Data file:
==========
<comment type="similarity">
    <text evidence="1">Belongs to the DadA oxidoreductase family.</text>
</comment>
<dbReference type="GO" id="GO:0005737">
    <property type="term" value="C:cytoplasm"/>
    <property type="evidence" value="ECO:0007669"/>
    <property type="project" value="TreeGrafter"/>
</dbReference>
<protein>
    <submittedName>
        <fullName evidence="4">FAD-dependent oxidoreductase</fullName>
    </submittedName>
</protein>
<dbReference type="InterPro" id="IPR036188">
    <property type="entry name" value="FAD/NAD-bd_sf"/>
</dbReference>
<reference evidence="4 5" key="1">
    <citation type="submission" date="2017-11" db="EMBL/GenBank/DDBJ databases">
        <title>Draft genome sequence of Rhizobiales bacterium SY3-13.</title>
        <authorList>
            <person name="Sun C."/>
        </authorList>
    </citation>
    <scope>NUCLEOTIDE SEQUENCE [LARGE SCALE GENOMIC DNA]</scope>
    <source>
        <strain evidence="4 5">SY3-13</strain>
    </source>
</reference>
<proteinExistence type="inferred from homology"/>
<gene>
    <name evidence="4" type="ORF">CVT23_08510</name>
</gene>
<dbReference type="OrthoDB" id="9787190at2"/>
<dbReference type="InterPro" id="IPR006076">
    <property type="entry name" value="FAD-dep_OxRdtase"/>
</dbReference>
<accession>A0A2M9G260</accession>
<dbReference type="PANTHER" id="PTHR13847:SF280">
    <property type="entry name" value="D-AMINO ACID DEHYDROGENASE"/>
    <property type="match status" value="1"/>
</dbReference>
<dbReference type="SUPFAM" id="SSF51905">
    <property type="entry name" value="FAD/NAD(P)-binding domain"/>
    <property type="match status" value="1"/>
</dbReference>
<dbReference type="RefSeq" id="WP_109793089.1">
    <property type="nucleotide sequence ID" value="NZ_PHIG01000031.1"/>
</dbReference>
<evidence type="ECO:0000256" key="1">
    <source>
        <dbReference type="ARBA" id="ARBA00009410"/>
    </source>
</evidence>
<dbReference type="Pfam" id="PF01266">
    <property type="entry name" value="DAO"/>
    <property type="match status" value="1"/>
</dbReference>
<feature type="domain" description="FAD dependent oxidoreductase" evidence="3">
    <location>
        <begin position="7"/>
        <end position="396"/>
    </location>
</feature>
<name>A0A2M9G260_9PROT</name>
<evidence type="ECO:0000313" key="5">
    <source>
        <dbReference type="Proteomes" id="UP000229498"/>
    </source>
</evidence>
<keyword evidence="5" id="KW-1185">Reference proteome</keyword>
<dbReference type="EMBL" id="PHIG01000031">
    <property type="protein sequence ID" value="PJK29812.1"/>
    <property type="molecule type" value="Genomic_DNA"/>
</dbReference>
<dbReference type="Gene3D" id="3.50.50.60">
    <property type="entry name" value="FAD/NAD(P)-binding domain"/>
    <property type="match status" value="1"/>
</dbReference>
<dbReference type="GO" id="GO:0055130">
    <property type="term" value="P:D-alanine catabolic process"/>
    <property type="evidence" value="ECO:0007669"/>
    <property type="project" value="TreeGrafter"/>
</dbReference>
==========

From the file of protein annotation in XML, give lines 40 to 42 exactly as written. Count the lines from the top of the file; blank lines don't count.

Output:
    <property type="match status" value="1"/>
</dbReference>
<dbReference type="SUPFAM" id="SSF51905">